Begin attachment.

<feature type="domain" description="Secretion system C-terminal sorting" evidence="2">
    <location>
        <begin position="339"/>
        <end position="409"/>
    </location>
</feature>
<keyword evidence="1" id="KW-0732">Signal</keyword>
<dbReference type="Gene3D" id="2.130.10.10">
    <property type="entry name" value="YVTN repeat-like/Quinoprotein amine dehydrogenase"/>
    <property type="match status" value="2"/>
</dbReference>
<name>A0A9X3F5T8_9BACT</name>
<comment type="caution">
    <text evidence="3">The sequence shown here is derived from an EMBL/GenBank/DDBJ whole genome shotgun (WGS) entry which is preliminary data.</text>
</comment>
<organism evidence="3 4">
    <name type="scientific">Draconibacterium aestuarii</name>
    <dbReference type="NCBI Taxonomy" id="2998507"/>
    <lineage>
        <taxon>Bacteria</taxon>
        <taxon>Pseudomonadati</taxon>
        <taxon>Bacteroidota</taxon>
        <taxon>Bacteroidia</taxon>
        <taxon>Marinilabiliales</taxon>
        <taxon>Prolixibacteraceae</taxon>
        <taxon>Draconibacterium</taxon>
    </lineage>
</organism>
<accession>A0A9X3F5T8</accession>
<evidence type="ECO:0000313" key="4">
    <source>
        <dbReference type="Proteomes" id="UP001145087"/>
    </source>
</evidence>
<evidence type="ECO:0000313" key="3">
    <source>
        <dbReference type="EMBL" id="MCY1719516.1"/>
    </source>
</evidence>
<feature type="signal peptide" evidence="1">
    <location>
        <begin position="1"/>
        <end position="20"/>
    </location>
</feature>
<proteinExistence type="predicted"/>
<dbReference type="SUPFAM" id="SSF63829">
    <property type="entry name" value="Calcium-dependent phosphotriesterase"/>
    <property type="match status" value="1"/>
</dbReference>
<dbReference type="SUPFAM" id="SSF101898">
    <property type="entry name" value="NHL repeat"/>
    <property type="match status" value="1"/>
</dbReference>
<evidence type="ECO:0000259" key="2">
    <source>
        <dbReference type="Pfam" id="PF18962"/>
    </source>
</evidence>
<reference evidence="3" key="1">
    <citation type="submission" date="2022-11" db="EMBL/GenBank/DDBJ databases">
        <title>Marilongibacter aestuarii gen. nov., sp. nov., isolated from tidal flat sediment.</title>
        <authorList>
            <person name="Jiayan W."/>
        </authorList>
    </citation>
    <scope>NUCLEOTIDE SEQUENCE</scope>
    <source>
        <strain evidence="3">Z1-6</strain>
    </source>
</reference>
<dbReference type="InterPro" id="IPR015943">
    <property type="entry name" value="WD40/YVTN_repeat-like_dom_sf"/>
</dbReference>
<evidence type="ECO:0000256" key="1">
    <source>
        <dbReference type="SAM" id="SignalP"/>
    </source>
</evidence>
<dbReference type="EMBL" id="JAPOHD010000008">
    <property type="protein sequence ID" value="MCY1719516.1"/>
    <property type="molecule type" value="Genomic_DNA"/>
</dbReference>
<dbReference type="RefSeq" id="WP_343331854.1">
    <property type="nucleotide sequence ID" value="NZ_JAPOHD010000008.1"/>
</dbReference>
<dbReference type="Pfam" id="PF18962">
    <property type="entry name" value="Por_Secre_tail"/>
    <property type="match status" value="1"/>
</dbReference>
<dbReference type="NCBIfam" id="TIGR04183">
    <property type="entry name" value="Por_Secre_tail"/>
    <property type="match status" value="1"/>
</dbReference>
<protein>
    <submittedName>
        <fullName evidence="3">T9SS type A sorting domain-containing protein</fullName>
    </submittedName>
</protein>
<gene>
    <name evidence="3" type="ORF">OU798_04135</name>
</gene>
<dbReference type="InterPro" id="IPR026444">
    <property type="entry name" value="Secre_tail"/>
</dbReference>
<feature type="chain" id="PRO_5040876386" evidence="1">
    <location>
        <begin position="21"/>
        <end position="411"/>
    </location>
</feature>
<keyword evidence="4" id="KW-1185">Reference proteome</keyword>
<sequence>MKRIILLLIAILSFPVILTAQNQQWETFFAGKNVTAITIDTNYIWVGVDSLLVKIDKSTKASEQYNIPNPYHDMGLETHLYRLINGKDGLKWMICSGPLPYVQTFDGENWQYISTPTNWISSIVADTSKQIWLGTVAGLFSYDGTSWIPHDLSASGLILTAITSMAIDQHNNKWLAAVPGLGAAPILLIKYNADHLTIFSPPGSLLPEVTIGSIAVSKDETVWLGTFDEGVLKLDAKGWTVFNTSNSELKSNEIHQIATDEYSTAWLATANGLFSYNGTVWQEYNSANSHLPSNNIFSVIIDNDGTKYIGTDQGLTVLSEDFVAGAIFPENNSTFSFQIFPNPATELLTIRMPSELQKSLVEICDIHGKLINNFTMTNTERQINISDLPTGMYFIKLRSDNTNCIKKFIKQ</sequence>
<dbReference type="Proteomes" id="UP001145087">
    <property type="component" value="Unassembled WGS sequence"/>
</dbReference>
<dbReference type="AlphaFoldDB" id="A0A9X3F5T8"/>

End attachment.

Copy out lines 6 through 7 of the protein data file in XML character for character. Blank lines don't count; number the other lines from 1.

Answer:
</feature>
<keyword evidence="1" id="KW-0732">Signal</keyword>